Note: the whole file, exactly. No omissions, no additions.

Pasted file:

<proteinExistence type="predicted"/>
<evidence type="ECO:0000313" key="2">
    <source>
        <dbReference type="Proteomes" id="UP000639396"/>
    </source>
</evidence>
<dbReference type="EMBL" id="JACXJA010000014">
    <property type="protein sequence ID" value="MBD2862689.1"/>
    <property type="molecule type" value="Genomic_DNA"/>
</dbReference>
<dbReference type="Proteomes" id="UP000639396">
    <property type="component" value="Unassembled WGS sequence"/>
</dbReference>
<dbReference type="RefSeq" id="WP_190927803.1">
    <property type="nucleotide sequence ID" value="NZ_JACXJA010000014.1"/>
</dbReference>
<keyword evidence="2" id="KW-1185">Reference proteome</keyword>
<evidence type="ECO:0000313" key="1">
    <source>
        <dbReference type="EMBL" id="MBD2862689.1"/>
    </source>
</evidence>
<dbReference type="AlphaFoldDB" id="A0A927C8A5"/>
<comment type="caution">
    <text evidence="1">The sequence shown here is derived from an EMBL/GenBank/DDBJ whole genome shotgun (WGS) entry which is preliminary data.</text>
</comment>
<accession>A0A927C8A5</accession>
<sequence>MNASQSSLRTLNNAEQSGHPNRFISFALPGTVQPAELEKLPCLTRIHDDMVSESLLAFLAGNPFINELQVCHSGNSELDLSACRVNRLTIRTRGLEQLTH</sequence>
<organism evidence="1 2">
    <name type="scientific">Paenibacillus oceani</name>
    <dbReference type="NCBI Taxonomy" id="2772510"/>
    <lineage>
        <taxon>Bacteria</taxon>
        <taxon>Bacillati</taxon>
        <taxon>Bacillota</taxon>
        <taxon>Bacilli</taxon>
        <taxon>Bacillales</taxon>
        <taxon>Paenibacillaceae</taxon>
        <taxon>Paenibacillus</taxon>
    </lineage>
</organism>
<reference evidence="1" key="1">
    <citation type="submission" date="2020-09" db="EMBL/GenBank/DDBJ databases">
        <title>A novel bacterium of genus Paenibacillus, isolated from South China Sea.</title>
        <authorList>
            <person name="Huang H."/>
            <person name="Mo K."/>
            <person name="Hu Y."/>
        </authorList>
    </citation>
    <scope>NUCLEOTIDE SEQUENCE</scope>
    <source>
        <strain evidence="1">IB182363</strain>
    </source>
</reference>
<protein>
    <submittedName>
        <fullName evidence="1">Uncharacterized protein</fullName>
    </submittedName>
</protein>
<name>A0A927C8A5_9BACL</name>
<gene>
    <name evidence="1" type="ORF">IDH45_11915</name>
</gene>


<proteinExistence type="predicted"/>
<evidence type="ECO:0000313" key="2">
    <source>
        <dbReference type="Proteomes" id="UP000639396"/>
    </source>
</evidence>
<dbReference type="EMBL" id="JACXJA010000014">
    <property type="protein sequence ID" value="MBD2862689.1"/>
    <property type="molecule type" value="Genomic_DNA"/>
</dbReference>
<dbReference type="Proteomes" id="UP000639396">
    <property type="component" value="Unassembled WGS sequence"/>
</dbReference>
<dbReference type="RefSeq" id="WP_190927803.1">
    <property type="nucleotide sequence ID" value="NZ_JACXJA010000014.1"/>
</dbReference>
<keyword evidence="2" id="KW-1185">Reference proteome</keyword>
<evidence type="ECO:0000313" key="1">
    <source>
        <dbReference type="EMBL" id="MBD2862689.1"/>
    </source>
</evidence>
<dbReference type="AlphaFoldDB" id="A0A927C8A5"/>
<comment type="caution">
    <text evidence="1">The sequence shown here is derived from an EMBL/GenBank/DDBJ whole genome shotgun (WGS) entry which is preliminary data.</text>
</comment>
<accession>A0A927C8A5</accession>
<sequence>MNASQSSLRTLNNAEQSGHPNRFISFALPGTVQPAELEKLPCLTRIHDDMVSESLLAFLAGNPFINELQVCHSGNSELDLSACRVNRLTIRTRGLEQLTH</sequence>
<organism evidence="1 2">
    <name type="scientific">Paenibacillus oceani</name>
    <dbReference type="NCBI Taxonomy" id="2772510"/>
    <lineage>
        <taxon>Bacteria</taxon>
        <taxon>Bacillati</taxon>
        <taxon>Bacillota</taxon>
        <taxon>Bacilli</taxon>
        <taxon>Bacillales</taxon>
        <taxon>Paenibacillaceae</taxon>
        <taxon>Paenibacillus</taxon>
    </lineage>
</organism>
<reference evidence="1" key="1">
    <citation type="submission" date="2020-09" db="EMBL/GenBank/DDBJ databases">
        <title>A novel bacterium of genus Paenibacillus, isolated from South China Sea.</title>
        <authorList>
            <person name="Huang H."/>
            <person name="Mo K."/>
            <person name="Hu Y."/>
        </authorList>
    </citation>
    <scope>NUCLEOTIDE SEQUENCE</scope>
    <source>
        <strain evidence="1">IB182363</strain>
    </source>
</reference>
<protein>
    <submittedName>
        <fullName evidence="1">Uncharacterized protein</fullName>
    </submittedName>
</protein>
<name>A0A927C8A5_9BACL</name>
<gene>
    <name evidence="1" type="ORF">IDH45_11915</name>
</gene>